A Mormon is credited with starting the first documented brewery in Utah way back in 1856. The Hot Springs Hotel and Brewery sat on land now occupied by the Utah State Prison.
That’s just one of the bits of beer history that Cevan LeSieur served up recently for the Utah Heritage Foundation’s Thirst Fursdays Historic Pub Crawl in downtown Salt Lake City.
History and suds
Learn about Utah’s beer history while tipping a few cold ones during the Utah Heritage Foundation’s Thirst Fursdays Historic Pub Crawl, held on the first Thursday of each month.
When » Thursdays, Oct. 4, Nov. 1 and Dec. 6
Where » Pub crawl stops are revealed after you register.
Tickets » $20; $15 for Utah Heritage Foundation members, at www.utahheritagefoundation.org/tours-and-events/pubcrawl or 801-533-0858.
The brewery pioneer was none other than the notorious Orrin Porter Rockwell, bodyguard to Joseph Smith and Brigham Young, who apparently saw an economic opportunity for The Church of Jesus Christ of Latter-day Saints to unofficially control liquor production in Utah.
Back in 1874, there was even a brewery being housed inside the LDS Church’s Salt Lake Tenth Ward building, according to the literature handed out before the bar hopping began.
This month’s Thirst Fursday pub crawl began at O’Shucks Bar & Grill, then moved to Murphy’s Bar & Grill and ended at Beerhive Pub. All three stops are within a half-block or so of each other.
The Utah Heritage Foundation originally planned only three crawls over the summer, but the events drew enough interest to continue the events through the end of the year. "I’m really interested in the history of downtown," said crawler Suzy Millward, who was attracted to the Sept. 6 event by the promise of local history and, of course, beer.
Millward and her boyfriend, David Thimm, were joined by about 20 people, including Scott Beck, president of the Salt Lake Convention and Visitors Bureau, and several of his employees. Beck said he’s interested in promoting the crawls on a national level.
Inside O’Shucks, Millward and Thimm clinked pints at a table set against the warm hues of exposed stone and brick that defines the interior of the 37-foot-wide building, designed in 1890. At the far end of bar, there’s a metal door leading to an old bank vault, now a cooler, left over from when the building was the Utah Commercial & Savings Bank until 1919.
O’Shucks opened in 2000, and now the subterranean setting also houses Ahh Sushi. The restaurant offers lunch and dinner deals throughout the week so your visit won’t "break the bank," says manager Kristi Schwerin.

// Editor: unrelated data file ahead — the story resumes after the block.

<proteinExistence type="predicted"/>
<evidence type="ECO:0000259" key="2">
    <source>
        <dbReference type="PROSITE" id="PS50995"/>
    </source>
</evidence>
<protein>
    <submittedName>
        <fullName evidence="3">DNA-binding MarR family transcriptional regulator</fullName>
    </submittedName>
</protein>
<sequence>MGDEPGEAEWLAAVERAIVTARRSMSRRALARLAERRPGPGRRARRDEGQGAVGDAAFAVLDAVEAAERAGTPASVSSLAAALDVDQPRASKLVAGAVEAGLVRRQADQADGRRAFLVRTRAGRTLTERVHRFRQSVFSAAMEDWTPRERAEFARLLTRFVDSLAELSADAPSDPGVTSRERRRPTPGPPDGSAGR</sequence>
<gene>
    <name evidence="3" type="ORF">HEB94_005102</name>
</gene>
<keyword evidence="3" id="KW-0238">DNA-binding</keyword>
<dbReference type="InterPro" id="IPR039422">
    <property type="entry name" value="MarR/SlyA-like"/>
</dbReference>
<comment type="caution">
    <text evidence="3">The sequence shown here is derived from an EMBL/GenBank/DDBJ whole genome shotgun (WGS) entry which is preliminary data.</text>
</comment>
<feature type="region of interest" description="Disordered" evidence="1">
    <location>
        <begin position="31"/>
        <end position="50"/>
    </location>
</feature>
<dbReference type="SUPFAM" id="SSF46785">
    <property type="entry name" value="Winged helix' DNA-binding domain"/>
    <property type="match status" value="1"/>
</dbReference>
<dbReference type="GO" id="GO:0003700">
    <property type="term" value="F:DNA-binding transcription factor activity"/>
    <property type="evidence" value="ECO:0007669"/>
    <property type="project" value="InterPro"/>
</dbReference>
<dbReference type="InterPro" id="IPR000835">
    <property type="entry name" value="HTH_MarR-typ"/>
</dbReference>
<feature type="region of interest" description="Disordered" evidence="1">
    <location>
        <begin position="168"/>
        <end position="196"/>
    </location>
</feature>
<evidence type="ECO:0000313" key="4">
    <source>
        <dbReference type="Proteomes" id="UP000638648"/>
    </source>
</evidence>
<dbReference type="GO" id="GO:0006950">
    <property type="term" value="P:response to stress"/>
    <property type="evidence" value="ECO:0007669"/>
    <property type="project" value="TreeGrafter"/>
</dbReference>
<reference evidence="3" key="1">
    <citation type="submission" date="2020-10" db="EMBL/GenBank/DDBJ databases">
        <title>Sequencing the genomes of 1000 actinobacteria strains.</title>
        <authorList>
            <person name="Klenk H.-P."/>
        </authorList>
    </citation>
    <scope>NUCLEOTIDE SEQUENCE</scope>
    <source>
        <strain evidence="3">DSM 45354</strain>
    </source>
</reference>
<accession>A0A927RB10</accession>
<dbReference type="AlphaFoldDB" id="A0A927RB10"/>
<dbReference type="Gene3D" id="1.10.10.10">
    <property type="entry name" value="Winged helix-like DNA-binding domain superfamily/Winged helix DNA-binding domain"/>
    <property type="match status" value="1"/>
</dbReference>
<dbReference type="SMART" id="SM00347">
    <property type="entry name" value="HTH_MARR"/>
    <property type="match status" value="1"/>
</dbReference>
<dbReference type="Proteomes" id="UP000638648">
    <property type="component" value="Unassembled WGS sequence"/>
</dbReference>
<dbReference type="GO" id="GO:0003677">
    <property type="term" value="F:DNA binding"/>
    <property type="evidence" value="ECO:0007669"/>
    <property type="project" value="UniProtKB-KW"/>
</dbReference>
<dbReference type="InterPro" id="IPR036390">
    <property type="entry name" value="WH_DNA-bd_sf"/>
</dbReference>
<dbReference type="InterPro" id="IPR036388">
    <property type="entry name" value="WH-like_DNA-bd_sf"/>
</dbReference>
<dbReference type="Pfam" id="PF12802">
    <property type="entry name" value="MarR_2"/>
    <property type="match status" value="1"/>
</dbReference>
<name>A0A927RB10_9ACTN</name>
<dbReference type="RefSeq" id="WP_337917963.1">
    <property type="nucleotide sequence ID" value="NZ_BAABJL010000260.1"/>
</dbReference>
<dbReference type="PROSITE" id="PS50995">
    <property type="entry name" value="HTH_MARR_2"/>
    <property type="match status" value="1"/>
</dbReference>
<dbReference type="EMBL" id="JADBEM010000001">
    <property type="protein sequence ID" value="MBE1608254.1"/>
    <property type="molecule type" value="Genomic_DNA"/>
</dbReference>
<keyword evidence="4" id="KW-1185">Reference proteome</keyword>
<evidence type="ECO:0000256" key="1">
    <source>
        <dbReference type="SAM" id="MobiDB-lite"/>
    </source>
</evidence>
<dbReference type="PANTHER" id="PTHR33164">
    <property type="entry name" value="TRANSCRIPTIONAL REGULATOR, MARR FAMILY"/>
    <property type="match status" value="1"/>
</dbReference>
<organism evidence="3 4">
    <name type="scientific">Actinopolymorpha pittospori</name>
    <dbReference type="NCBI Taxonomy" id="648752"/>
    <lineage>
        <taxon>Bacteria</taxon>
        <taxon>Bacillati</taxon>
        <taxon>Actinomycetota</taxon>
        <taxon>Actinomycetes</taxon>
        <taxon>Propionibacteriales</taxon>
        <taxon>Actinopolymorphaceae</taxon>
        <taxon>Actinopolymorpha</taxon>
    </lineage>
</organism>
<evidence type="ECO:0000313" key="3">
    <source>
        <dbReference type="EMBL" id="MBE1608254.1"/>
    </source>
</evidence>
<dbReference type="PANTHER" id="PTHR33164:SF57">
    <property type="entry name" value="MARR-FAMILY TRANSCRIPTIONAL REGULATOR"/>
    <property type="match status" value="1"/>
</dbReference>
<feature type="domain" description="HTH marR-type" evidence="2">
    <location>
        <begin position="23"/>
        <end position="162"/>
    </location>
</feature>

After about a half-hour, LeSieur and Carolynn Bottino, manager of the Heritage Foundation’s Memorial House, herded the group to Murphy’s, in a building built in 1892 to house another bank.
The bar has been serving drinks for 34 years — its slogan is "A step down in social clubs" — but previously the bank building was used for mining company offices, a jewelry store and an ice-cream shop.
Bartender Tony Moe describes Murphy’s as "the way bars used to be," where 90 percent of the customers are regulars whom employees know by name and by drink.
The pub crawl ended just up the sidewalk along Main Street between 100 and 200 South in an area that around 1902 was known more for gambling and prostitution. Now commonly known as the Daynes Building, it hosts the popular Beerhive Pub, offering over 200 brews while emphasizing locally crafted beers. "If there’s a beer made in Utah, we try to get it here," said owner Del Vance, author of the 2008 book Beer in the Beehive: A History of Brewing in Utah.
Vance likes to say Beerhive exists so people don’t have to try home brewing. "Trying [to home brew] is the first step toward sucking," he said with a laugh.
Vance established the pub downtown because he wanted to be in a historic building. "I’m a big history buff," he said. That, and he wanted to be close to all the traffic from downtown’s City Creek Center. "The poor guy whose wife is over there spending the family fortune is going to want to drink," he joked.
The Beerhive features a frosted rail running the length of the main bar where you can keep your drink cool if the conversation runs a bit long. Michelangelo’s restaurant next door provides food if you get hungry. And don’t forget to check out Vance’s enlarged prints of old photographs that show what downtown Salt Lake City looked like 100 years ago.
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